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  Reply # 2057933 17-Jul-2018 17:02
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sbiddle:

 

What are the pings to the router from both machines?

 

The cable will make no difference since cat7 offers no advantages over cat5 for Ethernet in your scenario.

 

 

 

 

 

 

 

 

 

 

You reckon that's it? I thought it could be too but really.. with that port it's embarrassing. 


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  Reply # 2058010 17-Jul-2018 20:48
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Dionysus:

 

sbiddle:

 

What are the pings to the router from both machines?

 

The cable will make no difference since cat7 offers no advantages over cat5 for Ethernet in your scenario.

 

 

 

 

 

 

 

 

Those are the pings,

 

https://pastebin.com/TAs5UBp7

 

I actually reckon it does give an advantage, Cat7 cables indeed provide better shielding and more consistent speeds when the cable is over a couple of metres. She's a 15m cable I've got running at the moment. It won't have a massive difference I agree but a couple of mb/s, couple of ms, could do. 

 

 

Pretty hard to tell anything from that and diagnosing such a fault would require a lot more testing.

 

Cat7 cable certainly won't offer any advantage or difference over that distance using FE or Gigabit Ethernet, and unless the laws of physics have changed certainly can't change latency vs a 50c cat5e cable.

 

 




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Wannabe Geek


  Reply # 2058011 17-Jul-2018 20:51
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Fair call although regardless the cable certainly isn't the issue.

Any ideas about something I could do?

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  Reply # 2058044 17-Jul-2018 22:25
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Sounds to me like between tests you actually ended up on another server or alternative route to the server.

 

 

 

Your latency to the router doesn't seem any different so internal is sweet.

 

Try double checking your testing against the same server

 

 





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Any comments made are personal opinion and do not reflect directly on the position my current or past employers may have.




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  Reply # 2058051 17-Jul-2018 22:52
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hio77:

 

Sounds to me like between tests you actually ended up on another server or alternative route to the server.

 

 

 

Your latency to the router doesn't seem any different so internal is sweet.

 

Try double checking your testing against the same server

 

 

 

 

 

 

Yeah, that could have been the issue, although I have done the test upwards of 30 times with the exact same results, there isn't an issue with speed test directing servers to different oses?


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  Reply # 2058073 18-Jul-2018 02:58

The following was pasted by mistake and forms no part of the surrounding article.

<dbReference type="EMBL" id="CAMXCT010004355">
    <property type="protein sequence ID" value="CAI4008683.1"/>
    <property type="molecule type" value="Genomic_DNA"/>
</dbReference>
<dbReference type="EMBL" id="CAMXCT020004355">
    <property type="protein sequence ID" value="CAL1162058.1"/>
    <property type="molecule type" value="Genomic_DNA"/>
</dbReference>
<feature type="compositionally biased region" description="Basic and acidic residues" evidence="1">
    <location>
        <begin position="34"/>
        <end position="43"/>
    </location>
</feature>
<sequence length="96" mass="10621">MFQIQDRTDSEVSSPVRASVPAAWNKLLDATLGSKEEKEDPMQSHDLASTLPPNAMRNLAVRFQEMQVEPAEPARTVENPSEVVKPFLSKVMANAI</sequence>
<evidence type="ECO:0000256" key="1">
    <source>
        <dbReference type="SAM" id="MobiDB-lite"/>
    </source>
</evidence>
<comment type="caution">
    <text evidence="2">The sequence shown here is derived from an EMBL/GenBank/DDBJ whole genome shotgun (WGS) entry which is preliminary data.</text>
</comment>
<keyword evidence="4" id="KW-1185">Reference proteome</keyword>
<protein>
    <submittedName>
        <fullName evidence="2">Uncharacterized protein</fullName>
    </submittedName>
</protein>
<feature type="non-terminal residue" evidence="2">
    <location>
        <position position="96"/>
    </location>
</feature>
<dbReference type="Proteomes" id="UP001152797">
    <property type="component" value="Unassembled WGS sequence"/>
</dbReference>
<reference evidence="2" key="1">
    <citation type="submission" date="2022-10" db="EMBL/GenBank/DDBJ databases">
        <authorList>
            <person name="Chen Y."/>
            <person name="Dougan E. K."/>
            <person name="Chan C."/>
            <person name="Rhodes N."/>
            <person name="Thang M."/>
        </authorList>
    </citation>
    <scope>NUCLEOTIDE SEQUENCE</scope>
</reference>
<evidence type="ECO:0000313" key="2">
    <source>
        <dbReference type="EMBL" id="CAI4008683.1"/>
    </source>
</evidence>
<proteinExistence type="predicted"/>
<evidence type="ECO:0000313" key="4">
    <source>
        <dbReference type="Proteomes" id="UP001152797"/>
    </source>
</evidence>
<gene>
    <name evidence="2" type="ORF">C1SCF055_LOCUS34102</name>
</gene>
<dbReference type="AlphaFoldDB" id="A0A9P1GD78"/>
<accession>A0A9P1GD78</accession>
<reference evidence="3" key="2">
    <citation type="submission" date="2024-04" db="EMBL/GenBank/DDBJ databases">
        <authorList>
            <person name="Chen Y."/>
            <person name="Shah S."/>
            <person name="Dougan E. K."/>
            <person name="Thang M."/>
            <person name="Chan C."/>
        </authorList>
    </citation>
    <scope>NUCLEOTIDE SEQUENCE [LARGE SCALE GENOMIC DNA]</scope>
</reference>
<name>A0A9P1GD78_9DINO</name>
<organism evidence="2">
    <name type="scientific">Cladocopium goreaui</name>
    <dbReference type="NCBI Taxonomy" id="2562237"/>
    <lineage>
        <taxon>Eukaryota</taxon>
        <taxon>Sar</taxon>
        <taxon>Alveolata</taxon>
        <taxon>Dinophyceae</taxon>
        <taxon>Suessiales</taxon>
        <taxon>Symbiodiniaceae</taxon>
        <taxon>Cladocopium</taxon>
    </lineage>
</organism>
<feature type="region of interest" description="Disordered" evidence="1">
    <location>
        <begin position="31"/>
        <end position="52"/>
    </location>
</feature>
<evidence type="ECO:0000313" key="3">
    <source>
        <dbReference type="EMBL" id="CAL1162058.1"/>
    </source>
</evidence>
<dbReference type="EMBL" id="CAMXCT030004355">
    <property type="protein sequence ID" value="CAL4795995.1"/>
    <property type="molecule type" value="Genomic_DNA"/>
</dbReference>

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Have you tried testing using the Windows inbuilt ping command or another application apart from speed test. Do still get different ping for each computer? Does the router have its own inbuilt ping function?

Are you using the same version of the speed test website? As there is the older flash based version, and an HTML5 version.





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  Reply # 2058080 18-Jul-2018 07:25
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Dionysus:

 

hio77:

 

Sounds to me like between tests you actually ended up on another server or alternative route to the server.

 

 

 

Your latency to the router doesn't seem any different so internal is sweet.

 

Try double checking your testing against the same server

 

 

 

 

 

 

Yeah, that could have been the issue, although I have done the test upwards of 30 times with the exact same results, there isn't an issue with speed test directing servers to different oses?

 

 

You never said you were using speedtest.net for your testing. Therein lies your problem.

 

Ping is your friend and the only tool you should be using for testing. Latency using speedtest.net from a browser can of course deliver differing results on different browsers and PCs.

 

 




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Wannabe Geek


  Reply # 2058394 18-Jul-2018 16:22
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Aha, why is that? I don't see how they should give a difference in ping of upwards of 10ms. Such a site should surely have prevention measures in place for such a situation.


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  Reply # 2058398 18-Jul-2018 16:43
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I suggest you read up how speedtest.net works especially when you're using it from a browser that requires HTML5 or flash to work. 10ms is such a small time that different browsers and different PCs can and do deliver different results.

 

If you want to test latency you should be using ping. It's what it was built for.